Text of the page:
Finland to join NATO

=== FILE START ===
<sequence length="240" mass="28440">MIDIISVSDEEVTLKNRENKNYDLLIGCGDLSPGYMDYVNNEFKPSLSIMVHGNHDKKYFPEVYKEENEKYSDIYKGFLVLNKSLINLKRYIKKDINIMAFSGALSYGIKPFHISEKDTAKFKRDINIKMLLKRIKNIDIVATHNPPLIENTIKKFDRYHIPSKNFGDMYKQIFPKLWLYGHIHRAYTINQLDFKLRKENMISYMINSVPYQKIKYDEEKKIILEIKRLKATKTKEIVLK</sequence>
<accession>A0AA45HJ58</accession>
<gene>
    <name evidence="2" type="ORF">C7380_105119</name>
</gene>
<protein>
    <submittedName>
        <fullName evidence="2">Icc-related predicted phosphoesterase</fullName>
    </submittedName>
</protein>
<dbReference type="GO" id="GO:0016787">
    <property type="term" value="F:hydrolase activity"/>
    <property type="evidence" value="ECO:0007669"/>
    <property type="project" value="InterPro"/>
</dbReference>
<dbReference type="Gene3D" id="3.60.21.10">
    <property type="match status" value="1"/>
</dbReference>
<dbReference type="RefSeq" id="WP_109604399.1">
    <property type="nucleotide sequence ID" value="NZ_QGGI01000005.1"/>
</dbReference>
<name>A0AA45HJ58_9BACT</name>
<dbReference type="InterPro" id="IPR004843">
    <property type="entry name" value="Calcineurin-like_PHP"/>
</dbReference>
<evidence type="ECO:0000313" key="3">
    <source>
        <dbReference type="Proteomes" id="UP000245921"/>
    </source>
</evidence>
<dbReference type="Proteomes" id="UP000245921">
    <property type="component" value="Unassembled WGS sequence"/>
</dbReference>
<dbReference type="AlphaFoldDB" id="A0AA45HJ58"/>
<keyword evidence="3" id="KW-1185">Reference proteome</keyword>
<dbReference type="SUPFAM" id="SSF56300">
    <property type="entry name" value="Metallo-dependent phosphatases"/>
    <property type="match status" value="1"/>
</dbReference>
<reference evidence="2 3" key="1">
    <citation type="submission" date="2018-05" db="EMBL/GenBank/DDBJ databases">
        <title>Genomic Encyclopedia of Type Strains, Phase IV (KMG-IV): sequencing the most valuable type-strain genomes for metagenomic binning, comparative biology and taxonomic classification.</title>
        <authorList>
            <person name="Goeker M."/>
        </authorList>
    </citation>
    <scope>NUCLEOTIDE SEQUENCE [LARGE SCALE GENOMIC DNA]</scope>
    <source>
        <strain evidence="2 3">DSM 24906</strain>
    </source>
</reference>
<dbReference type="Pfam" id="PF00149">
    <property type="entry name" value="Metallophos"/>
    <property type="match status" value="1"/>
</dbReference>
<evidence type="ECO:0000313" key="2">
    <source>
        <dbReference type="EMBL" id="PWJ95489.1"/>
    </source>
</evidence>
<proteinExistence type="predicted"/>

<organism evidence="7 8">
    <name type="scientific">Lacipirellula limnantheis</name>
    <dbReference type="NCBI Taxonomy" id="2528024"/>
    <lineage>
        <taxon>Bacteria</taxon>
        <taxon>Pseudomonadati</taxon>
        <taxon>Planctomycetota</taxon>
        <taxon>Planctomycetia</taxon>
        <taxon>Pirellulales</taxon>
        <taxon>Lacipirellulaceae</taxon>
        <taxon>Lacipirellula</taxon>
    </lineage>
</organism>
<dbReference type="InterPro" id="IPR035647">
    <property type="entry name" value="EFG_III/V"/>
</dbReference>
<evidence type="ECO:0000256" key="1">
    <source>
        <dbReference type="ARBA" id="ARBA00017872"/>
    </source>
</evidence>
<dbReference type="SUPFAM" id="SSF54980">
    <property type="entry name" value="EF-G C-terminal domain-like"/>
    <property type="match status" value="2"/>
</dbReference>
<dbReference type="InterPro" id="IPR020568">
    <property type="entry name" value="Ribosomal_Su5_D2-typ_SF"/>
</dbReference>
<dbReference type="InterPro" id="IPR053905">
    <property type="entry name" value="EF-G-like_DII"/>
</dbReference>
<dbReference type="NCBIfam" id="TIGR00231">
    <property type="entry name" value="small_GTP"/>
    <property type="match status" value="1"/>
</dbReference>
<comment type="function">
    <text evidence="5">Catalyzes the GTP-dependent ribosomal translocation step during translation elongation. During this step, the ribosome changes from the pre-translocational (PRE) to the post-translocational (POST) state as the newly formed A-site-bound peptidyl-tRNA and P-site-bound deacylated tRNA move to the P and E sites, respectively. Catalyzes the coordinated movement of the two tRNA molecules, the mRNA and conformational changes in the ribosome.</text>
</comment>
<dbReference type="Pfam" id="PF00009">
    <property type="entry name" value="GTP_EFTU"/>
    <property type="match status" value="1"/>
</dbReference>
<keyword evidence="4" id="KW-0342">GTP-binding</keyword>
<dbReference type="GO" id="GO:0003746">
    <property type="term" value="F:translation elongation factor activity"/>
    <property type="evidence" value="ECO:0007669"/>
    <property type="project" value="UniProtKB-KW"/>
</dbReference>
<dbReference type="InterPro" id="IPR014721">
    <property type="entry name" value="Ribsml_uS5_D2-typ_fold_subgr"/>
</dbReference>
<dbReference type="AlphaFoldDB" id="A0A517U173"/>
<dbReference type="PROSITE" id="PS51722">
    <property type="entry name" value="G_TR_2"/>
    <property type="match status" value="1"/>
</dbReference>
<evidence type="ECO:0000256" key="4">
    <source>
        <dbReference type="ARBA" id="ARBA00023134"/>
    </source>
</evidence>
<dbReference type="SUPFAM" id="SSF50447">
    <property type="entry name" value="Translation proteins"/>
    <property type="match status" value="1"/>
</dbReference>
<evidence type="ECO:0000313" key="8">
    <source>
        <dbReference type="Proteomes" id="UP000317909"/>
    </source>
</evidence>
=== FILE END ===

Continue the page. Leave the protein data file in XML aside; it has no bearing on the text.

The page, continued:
Finnish Foreign Minister Pekka Haavisto indicated that Finland may have to join NATO without Sweden after Ankara cast doubts on the expansion of the alliance over anti-Turkey protests in Stockholm, reported euronews. Haavisto in a statement on Tuesday said that Finland must consider joining NATO without Sweden after Turkish President Recep Tayyip Erdogan ruled out giving a green light to Sweden’s bid, following a Quran-burning protest in Stockholm. Joint membership of the two Nordic countries remains “the first option” but “we obviously have to assess the situation, if something has happened which means that in the long term, Sweden can no longer move forward”, said Pekka Haavisto, reported euronews. Haavisto’s statement implies that Finland is now considering proceeding without its Nordic neighbour, though he also emphasized that it is “too early to tell.” Sweden and Finland have been jointly applying to join NATO, but Turkey has so far blocked the expansion, citing concerns that Sweden needs to crack down on exiled Kurdish militants and their sympathizers and extradite critics of Turkish President Erdogan, reported euronews. The joint bid by Sweden and Finland to join NATO requires the approval of all existing members, including Turkey. Until now, the two countries have been committed to joining the alliance together, but Haavisto’s comment suggests that this may no longer be the case. The statement follows a recent Quran-burning protest in Stockholm, which resulted in Turkey ruling out support for Sweden’s bid to join the military alliance. Swedish Foreign Minister Tobias Billstrom has stated that “we are in contact with Finland to find out what is really meant.” On Monday, Erdogan said Sweden could no longer count on his country’s support, following a Quran-burning protest in the Swedish capital that sparked protests in Turkey and the Muslim world, reported euronews. The Danish-Swedish far-right politician Rasmus Paludan set fire to a duplicate of the Muslim holy e-book on Satu